3 NOV 74 - A busy day. Cleaned up the apartment as well as my shoes, car, dishes, etc. Also visited with Esther and listened to a couple of good tapes on LW over at her place.

7 NOV 74 - The characters and situations that we see depicted on television or in the movies are meaningful to the extent they represent our own psychological conditions. Then they serve as a means of draining off tension while helping to channel us into socially appropriate and accepted ways of seeing ourselves and our culture.

10 NOV 74 - Just there, if you could place it, just a suggestion away, less than a thought distant, is the canopy of sky of that "alien" universe of experience in which we really live, not this earthly, familiar sky hanging above these known hills and artifacts. And it may be known, seen, felt, smelled, heard, tasted, and so fully apprehended in greater essence than any electronic melody or merely broadcast display by which we seem to understand what we call "reality."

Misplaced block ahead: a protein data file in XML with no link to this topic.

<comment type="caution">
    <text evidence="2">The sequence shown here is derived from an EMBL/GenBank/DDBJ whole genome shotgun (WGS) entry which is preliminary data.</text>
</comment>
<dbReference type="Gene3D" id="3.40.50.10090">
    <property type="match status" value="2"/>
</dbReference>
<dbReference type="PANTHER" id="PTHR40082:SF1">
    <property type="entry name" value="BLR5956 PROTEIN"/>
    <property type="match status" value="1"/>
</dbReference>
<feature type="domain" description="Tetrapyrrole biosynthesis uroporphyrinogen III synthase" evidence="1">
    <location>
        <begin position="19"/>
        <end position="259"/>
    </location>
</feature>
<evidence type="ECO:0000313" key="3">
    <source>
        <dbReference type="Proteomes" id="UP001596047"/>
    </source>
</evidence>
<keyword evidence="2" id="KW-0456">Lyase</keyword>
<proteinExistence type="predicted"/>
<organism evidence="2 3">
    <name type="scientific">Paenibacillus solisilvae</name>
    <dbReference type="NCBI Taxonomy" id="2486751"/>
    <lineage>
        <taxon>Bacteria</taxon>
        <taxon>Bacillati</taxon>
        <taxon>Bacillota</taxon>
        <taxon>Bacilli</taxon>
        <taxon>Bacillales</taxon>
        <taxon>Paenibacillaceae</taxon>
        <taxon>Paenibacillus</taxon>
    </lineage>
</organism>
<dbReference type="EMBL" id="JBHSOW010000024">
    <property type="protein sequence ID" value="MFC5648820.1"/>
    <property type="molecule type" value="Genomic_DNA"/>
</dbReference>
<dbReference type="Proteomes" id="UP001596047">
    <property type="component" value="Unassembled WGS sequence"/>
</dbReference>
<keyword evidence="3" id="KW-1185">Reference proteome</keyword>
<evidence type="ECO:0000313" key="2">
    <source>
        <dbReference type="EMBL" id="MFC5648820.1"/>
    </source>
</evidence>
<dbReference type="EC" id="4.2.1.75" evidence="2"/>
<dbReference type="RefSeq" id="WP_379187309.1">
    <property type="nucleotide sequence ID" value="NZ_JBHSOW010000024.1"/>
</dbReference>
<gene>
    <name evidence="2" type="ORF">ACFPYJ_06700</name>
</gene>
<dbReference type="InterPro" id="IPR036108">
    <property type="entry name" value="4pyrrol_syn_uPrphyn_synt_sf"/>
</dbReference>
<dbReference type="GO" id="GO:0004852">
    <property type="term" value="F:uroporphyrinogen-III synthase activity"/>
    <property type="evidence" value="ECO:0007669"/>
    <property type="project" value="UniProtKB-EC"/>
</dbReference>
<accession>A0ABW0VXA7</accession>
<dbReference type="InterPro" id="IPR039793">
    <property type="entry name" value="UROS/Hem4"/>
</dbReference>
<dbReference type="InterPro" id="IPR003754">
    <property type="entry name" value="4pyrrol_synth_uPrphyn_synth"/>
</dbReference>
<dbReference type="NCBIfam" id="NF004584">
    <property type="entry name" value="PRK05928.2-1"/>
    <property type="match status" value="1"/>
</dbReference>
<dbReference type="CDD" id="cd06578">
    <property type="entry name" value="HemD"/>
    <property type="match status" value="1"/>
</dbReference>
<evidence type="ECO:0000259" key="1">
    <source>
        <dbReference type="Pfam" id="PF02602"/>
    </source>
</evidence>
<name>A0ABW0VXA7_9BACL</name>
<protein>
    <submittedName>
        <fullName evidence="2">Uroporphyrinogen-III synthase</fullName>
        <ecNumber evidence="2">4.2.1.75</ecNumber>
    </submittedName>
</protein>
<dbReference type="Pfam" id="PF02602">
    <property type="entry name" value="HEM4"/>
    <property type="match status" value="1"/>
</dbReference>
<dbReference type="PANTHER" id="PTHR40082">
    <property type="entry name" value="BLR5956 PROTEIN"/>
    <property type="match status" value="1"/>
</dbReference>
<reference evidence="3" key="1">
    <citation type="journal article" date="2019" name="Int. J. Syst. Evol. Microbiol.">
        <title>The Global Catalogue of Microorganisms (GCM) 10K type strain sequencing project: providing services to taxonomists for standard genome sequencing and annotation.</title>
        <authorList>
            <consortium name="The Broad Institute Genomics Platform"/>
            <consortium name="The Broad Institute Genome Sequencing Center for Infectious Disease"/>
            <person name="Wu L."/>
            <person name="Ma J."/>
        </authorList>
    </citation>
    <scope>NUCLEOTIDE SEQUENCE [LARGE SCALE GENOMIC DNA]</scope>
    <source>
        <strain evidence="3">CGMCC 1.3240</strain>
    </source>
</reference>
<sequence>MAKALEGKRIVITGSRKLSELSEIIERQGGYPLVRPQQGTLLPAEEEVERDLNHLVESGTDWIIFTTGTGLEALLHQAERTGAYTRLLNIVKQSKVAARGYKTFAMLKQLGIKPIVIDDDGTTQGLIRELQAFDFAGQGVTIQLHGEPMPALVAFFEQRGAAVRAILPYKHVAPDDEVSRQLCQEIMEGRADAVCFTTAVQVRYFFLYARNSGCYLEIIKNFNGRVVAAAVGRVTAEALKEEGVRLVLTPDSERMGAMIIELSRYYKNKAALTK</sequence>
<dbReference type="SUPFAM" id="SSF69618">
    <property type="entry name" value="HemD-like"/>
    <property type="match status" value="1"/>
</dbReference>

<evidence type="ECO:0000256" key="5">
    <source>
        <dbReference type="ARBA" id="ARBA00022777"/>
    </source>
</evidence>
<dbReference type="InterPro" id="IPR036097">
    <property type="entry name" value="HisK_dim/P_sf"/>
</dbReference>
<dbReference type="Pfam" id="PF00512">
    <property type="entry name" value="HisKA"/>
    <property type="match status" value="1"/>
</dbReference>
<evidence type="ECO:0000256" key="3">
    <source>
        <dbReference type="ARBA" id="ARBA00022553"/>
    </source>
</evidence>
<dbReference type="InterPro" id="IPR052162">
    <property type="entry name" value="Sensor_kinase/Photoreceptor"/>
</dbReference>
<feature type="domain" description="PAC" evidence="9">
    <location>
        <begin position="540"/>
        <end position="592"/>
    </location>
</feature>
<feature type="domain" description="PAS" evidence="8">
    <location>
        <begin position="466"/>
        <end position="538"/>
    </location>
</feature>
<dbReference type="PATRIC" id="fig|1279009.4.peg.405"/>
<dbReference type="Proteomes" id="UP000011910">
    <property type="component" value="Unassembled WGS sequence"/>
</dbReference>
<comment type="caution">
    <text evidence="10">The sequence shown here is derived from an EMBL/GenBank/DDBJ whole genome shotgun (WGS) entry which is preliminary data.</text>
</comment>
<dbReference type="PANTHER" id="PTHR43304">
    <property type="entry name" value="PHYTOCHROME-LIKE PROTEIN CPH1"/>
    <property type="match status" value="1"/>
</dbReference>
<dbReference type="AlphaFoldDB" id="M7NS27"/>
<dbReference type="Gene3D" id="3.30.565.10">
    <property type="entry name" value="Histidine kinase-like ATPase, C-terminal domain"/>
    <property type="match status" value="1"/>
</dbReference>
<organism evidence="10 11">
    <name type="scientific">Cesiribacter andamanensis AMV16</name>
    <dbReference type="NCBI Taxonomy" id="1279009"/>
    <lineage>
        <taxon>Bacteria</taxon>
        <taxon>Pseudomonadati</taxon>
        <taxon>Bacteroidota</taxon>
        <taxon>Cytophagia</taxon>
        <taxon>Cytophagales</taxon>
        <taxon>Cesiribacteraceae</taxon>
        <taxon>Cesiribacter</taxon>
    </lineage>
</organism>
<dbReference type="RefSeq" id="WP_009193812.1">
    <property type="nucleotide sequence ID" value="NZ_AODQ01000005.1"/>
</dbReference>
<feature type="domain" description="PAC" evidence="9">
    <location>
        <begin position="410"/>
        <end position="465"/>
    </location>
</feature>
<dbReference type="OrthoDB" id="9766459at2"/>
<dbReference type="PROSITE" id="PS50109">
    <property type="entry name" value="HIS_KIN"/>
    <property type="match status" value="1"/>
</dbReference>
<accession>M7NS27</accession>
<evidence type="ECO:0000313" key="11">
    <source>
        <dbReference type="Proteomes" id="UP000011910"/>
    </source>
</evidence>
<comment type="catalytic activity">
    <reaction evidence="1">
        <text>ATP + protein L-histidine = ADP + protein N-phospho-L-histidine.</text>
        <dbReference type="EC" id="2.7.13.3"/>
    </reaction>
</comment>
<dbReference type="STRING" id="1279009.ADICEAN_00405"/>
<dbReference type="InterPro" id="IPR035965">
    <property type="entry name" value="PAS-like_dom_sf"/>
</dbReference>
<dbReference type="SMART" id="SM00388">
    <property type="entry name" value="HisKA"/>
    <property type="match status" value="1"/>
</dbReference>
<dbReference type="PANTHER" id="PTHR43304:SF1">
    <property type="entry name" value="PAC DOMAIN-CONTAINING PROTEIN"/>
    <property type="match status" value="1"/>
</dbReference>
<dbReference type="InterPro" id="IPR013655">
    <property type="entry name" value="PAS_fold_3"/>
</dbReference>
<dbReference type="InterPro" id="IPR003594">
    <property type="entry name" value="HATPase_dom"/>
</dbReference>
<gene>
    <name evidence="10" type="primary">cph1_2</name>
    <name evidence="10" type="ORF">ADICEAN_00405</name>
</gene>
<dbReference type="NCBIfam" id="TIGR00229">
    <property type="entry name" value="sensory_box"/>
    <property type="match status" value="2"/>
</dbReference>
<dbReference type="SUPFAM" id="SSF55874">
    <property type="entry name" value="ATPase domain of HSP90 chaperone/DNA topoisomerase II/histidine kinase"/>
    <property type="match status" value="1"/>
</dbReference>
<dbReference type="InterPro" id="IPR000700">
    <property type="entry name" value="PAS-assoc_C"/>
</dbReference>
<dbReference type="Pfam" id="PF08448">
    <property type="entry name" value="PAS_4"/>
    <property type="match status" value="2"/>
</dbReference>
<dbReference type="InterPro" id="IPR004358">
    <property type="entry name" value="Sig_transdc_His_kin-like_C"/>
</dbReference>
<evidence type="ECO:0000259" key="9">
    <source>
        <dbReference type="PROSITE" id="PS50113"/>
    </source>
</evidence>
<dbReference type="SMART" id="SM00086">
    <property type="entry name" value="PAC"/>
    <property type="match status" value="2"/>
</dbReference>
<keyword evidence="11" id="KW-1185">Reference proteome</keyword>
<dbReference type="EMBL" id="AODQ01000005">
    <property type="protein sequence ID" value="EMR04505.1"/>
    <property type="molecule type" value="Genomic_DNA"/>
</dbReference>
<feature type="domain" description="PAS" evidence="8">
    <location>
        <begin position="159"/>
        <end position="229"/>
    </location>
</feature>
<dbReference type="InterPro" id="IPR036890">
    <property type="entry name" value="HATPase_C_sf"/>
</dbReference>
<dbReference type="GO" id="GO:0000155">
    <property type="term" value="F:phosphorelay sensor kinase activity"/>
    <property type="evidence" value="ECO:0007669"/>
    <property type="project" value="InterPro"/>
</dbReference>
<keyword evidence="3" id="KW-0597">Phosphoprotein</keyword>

An interesting feature of the mind is that once it has made a choice, even one which was unavoidable or which came only after much agonizing over the consequences either way, it then begins to conform itself to the decision that has been taken. I must try to cleverly arrange things so that the mind has no further option but to make bold and steadfast efforts to "go within."

16 NOV 74 - A man - or a woman, of course - should be judged, if he must be, only by the quality of his visions. There is his true humanity. A transforming vision will transform the man. But who may chart and measure the soaring spirit of a true poet?

All the great systems, philosophies, sciences, religions, and schools call upon their students or devotees to sacrifice everything, their very lives if need be, for a single transforming dance with the utterly unknown. No words or descriptions can express that dance nor even serve to introduce us to the dancing partner, for the unknown shuns the shapes and sounds of mere words. They have their own ends and power. From deep within us they create shimmering phantom worlds and the rare glint of the miraculous. But the unknown remains, beyond all this, and will not dance with just any eager suitor.